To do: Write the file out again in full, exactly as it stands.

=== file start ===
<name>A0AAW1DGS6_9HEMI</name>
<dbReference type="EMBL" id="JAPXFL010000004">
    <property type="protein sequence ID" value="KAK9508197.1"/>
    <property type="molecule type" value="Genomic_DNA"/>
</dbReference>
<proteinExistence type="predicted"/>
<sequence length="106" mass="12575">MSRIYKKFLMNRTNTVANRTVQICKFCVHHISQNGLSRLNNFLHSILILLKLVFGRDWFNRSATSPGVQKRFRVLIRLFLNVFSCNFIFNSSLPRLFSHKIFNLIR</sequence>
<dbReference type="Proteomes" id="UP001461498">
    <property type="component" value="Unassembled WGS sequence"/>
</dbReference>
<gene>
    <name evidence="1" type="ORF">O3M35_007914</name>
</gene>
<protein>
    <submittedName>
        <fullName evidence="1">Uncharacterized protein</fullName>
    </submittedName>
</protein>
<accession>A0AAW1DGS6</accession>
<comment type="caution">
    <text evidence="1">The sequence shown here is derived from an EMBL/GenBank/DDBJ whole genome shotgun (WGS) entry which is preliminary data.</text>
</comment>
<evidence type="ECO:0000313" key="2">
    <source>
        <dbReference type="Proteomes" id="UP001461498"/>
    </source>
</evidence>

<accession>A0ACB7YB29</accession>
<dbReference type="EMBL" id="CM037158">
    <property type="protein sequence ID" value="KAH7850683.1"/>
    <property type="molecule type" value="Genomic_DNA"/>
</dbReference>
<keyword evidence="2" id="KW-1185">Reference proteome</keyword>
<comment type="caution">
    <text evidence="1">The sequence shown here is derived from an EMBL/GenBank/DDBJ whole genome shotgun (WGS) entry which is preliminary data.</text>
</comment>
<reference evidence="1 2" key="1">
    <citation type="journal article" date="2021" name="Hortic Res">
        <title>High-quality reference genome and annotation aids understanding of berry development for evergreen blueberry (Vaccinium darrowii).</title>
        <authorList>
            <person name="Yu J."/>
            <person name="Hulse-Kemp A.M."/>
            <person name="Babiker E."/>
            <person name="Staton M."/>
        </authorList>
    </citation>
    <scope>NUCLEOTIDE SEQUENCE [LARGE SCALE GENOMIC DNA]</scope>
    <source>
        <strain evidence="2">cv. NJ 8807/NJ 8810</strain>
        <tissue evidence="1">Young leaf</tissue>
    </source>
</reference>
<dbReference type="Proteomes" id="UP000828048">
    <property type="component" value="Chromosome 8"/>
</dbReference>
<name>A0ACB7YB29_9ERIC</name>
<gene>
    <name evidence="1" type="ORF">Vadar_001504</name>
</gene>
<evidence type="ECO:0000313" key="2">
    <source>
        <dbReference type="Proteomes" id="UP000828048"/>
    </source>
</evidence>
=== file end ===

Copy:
<name>A0AAW1DGS6_9HEMI</name>
<dbReference type="EMBL" id="JAPXFL010000004">
    <property type="protein sequence ID" value="KAK9508197.1"/>
    <property type="molecule type" value="Genomic_DNA"/>
</dbReference>
<proteinExistence type="predicted"/>
<sequence length="106" mass="12575">MSRIYKKFLMNRTNTVANRTVQICKFCVHHISQNGLSRLNNFLHSILILLKLVFGRDWFNRSATSPGVQKRFRVLIRLFLNVFSCNFIFNSSLPRLFSHKIFNLIR</sequence>
<dbReference type="Proteomes" id="UP001461498">
    <property type="component" value="Unassembled WGS sequence"/>
</dbReference>
<gene>
    <name evidence="1" type="ORF">O3M35_007914</name>
</gene>
<protein>
    <submittedName>
        <fullName evidence="1">Uncharacterized protein</fullName>
    </submittedName>
</protein>
<accession>A0AAW1DGS6</accession>
<comment type="caution">
    <text evidence="1">The sequence shown here is derived from an EMBL/GenBank/DDBJ whole genome shotgun (WGS) entry which is preliminary data.</text>
</comment>
<evidence type="ECO:0000313" key="2">
    <source>
        <dbReference type="Proteomes" id="UP001461498"/>
    </source>
</evidence>

<accession>A0ACB7YB29</accession>
<dbReference type="EMBL" id="CM037158">
    <property type="protein sequence ID" value="KAH7850683.1"/>
    <property type="molecule type" value="Genomic_DNA"/>
</dbReference>
<keyword evidence="2" id="KW-1185">Reference proteome</keyword>
<comment type="caution">
    <text evidence="1">The sequence shown here is derived from an EMBL/GenBank/DDBJ whole genome shotgun (WGS) entry which is preliminary data.</text>
</comment>
<reference evidence="1 2" key="1">
    <citation type="journal article" date="2021" name="Hortic Res">
        <title>High-quality reference genome and annotation aids understanding of berry development for evergreen blueberry (Vaccinium darrowii).</title>
        <authorList>
            <person name="Yu J."/>
            <person name="Hulse-Kemp A.M."/>
            <person name="Babiker E."/>
            <person name="Staton M."/>
        </authorList>
    </citation>
    <scope>NUCLEOTIDE SEQUENCE [LARGE SCALE GENOMIC DNA]</scope>
    <source>
        <strain evidence="2">cv. NJ 8807/NJ 8810</strain>
        <tissue evidence="1">Young leaf</tissue>
    </source>
</reference>
<dbReference type="Proteomes" id="UP000828048">
    <property type="component" value="Chromosome 8"/>
</dbReference>
<name>A0ACB7YB29_9ERIC</name>
<gene>
    <name evidence="1" type="ORF">Vadar_001504</name>
</gene>
<evidence type="ECO:0000313" key="2">
    <source>
        <dbReference type="Proteomes" id="UP000828048"/>
    </source>
</evidence>